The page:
The Male Wound of Pride

Sam Fraser

C.S. Lewis wrote an article a half-century ago about men and pride. Essentially his point is that the temptation for men is to be too proud to ask for help. Christian or secular it’s a guy thing! Universally, it is the hardest word to speak out loud. Help! It has long been a part of our cultural standard to not ask for help. It is hard enough to ask for directions let alone something so much more intimate. Asking for help is being needy. We receive the message over and over that to be needy is shameful. Admitting that we are not self-sufficient is unspeakable. We learned a long time ago on the playground that expressing certain feelings was not cool. Coupled with no validating adult males growing up to help us understand ourselves, we end up feeling confused and insecure inside. But on the outside we learn to not let it show. Much of our most tender parts gets shut down or buried. We end up loners, isolated hiding behind a false mask called pride.

We hide behind pride when we pretend we don’t need help even when we do. Many of us have male friendships but not so close that we can talk openly about our struggle with sexual integrity.

Learning how to ask for help for sexual integrity is a very humbling experience.

I remember the first time I reached out by going to a 12-step meeting. In those days, as a Christian, there were few avenues available and the church had no clue how to help. I literally stood with my hand on the door fighting with shame to step inside. So much of me wanted to turn and run. My pride won out and I did not go through that door. It was too humiliating to admit I was like all those others guys who couldn’t make it on their own. It was another 12 years until the pain outweighed the fear and I got help. And even then, reaching out was a product of being caught and having my world come crashing down all around me.

One of the defining characteristics of each man that comes to an Every Man’s Battle workshop is trying to fight the battle by himself. Not asking for help, attempting to fight this battle alone, isolated. As men, we experience a lot of guilt and shame because we can’t stop playing with ourselves. I could rationalize it when I was young but not as an adult. And as a Godly man, we feel all the more that we should be able to handle our sex drive. We think that since no other guys are talking about it we must be the only one with the problem. Whoops, got to hide that one!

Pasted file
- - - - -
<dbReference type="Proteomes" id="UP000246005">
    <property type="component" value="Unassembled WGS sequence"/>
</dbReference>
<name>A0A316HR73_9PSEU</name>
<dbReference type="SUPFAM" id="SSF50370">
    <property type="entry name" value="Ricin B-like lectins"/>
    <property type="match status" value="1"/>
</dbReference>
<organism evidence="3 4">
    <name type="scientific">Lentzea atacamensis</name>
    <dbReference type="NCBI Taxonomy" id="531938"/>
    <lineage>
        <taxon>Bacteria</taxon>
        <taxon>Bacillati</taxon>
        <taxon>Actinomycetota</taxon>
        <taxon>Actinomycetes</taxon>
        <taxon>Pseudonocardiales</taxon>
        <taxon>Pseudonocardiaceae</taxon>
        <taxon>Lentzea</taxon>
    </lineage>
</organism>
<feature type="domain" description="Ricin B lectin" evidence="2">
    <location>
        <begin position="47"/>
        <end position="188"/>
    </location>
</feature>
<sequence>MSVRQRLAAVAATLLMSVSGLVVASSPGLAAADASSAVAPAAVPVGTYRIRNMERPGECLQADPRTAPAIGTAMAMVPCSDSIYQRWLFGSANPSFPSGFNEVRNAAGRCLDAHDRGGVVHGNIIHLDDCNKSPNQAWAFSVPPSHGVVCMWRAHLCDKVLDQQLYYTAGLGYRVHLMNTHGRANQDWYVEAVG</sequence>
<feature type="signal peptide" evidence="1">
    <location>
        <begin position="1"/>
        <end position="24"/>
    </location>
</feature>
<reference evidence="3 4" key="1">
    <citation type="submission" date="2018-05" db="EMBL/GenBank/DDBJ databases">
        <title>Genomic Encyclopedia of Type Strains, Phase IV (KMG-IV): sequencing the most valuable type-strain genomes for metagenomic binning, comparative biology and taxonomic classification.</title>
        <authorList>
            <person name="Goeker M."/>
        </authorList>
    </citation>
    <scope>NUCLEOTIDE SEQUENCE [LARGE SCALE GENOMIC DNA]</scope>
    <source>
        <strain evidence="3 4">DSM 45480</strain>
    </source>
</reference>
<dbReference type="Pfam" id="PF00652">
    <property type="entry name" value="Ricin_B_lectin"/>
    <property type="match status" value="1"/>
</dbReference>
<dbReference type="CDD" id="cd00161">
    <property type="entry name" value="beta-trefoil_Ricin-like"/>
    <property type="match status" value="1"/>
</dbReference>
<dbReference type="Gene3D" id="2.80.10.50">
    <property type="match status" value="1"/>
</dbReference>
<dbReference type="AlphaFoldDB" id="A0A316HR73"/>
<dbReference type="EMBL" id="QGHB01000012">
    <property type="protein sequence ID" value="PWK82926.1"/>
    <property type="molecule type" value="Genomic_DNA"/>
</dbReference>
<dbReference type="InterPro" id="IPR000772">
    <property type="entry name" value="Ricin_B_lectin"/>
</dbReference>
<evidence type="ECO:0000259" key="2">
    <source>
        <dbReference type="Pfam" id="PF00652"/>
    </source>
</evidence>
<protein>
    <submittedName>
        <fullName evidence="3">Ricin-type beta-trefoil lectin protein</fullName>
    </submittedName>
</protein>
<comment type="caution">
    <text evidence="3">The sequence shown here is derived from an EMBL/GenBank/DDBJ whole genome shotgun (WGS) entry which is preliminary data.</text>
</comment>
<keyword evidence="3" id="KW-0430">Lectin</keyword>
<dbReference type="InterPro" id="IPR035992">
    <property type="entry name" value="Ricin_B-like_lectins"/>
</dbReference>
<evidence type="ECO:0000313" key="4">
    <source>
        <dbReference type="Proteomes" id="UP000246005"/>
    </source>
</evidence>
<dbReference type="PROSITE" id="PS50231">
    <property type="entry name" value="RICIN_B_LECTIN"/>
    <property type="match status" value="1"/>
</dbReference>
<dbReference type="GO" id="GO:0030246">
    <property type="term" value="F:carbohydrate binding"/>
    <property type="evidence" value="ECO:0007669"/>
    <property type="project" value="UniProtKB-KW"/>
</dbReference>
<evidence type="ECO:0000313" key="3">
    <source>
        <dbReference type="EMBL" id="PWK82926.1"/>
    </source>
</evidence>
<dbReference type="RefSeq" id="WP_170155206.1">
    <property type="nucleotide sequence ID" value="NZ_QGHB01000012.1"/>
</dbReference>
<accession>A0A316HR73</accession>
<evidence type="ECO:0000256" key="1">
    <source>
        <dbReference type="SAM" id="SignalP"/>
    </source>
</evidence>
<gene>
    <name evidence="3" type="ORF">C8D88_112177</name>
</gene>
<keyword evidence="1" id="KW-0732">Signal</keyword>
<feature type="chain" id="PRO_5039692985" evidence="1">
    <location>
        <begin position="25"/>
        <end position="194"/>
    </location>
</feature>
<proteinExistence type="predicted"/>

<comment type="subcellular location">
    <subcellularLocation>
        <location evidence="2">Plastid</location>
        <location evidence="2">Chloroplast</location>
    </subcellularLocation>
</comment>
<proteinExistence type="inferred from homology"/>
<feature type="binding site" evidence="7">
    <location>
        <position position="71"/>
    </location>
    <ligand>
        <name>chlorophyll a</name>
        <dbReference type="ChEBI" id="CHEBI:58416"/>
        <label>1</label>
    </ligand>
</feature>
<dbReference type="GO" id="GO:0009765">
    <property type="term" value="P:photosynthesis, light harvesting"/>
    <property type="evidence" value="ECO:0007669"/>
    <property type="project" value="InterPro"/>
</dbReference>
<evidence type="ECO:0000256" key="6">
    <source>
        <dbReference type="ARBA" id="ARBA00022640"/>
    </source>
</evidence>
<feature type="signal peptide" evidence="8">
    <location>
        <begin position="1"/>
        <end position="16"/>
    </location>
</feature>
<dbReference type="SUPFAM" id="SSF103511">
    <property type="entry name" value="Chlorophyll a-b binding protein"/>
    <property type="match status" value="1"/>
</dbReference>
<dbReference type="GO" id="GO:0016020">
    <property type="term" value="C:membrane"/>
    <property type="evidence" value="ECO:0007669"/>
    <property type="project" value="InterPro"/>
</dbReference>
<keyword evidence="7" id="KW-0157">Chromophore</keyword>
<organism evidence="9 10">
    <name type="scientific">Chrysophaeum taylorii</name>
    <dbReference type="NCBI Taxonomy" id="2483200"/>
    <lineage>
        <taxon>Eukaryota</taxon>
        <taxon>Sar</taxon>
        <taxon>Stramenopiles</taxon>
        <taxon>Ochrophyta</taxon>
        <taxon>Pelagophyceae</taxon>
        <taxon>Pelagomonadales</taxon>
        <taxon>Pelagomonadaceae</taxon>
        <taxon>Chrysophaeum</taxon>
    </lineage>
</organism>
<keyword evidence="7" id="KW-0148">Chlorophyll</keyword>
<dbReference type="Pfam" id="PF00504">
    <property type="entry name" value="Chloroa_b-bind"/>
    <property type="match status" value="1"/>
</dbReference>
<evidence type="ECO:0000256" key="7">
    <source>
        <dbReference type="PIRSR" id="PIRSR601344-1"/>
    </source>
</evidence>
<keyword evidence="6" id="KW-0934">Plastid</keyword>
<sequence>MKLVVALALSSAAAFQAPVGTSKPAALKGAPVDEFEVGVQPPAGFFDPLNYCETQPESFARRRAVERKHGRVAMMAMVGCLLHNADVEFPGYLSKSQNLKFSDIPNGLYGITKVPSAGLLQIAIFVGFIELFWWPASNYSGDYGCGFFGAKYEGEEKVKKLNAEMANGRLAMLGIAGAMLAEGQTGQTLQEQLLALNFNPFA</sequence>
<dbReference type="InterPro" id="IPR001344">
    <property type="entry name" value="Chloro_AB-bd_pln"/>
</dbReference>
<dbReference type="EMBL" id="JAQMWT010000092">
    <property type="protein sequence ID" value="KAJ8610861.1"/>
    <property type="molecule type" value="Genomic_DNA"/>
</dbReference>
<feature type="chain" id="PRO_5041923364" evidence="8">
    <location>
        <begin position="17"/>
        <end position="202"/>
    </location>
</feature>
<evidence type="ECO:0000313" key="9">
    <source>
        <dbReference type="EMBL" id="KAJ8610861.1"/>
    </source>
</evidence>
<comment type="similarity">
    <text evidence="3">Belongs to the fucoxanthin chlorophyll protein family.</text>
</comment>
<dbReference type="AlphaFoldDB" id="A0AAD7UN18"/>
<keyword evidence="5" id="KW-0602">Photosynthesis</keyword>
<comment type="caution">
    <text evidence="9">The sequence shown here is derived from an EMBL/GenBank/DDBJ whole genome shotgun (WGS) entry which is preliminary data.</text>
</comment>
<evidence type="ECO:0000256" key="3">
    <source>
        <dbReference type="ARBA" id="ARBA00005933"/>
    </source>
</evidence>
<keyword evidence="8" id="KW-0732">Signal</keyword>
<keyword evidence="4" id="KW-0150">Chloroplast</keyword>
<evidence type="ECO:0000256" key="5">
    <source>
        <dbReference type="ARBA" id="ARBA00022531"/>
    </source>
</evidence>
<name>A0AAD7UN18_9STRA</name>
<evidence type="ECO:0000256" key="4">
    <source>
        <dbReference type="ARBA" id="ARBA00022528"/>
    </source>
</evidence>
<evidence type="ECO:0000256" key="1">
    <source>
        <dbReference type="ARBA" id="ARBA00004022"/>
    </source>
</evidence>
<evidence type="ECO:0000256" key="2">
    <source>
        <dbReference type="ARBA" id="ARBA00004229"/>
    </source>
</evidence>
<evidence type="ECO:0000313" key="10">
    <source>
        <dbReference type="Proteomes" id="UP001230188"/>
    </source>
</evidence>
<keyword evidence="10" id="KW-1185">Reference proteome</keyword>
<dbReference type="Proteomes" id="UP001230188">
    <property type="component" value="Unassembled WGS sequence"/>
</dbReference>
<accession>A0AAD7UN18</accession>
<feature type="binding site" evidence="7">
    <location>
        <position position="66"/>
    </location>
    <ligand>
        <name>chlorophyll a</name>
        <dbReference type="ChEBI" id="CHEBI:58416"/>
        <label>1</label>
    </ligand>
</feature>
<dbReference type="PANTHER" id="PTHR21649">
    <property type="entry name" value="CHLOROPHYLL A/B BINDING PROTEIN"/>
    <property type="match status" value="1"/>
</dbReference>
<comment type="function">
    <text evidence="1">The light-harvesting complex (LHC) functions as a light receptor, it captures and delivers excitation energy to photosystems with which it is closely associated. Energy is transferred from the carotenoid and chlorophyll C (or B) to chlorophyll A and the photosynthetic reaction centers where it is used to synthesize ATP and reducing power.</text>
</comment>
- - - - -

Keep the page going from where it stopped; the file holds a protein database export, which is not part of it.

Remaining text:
Since we are not talking about it and for one reason or another seem unable to experience any sustained victory on our own, we end up feeling defeated. Our pride keeps us from confessing this failure in an important area of our Christian walk. We fake that every thing is okay or we avoid others by keeping everyone at a distance to hide the secret.

Pride keeps us from getting the help we need. Our wound won’t let us ask for help.

One of the main features when men begin to succeed is that they get connected to other men. Essentially, admitting the need for help. It takes all kinds of strength and courage to admit the need for help.

The Bible refers to reaching out for help and identifies as humility. Mmmm, humility! When I am weak, then I am strong (2 Cor. 12:10 ). For many of us God has been very patient in this important area and He will continue to be so. What Christ has done on the cross will always make it true. This issue has been the downfall for many and will continue to defeat us as long as we remain in male pride. It will continue to take us down unless we are humble enough to ask for help and connect with other men for support and encouragement. It is one of the defining moments for every man who attends EMB. It takes a strong man, not a weak one, to admit that. Pride or humility? Your choice.

If you can’t attend EMB, get connected locally. Pray and God will lead you.
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Loneliness: Winter in the Heart

Roger Parks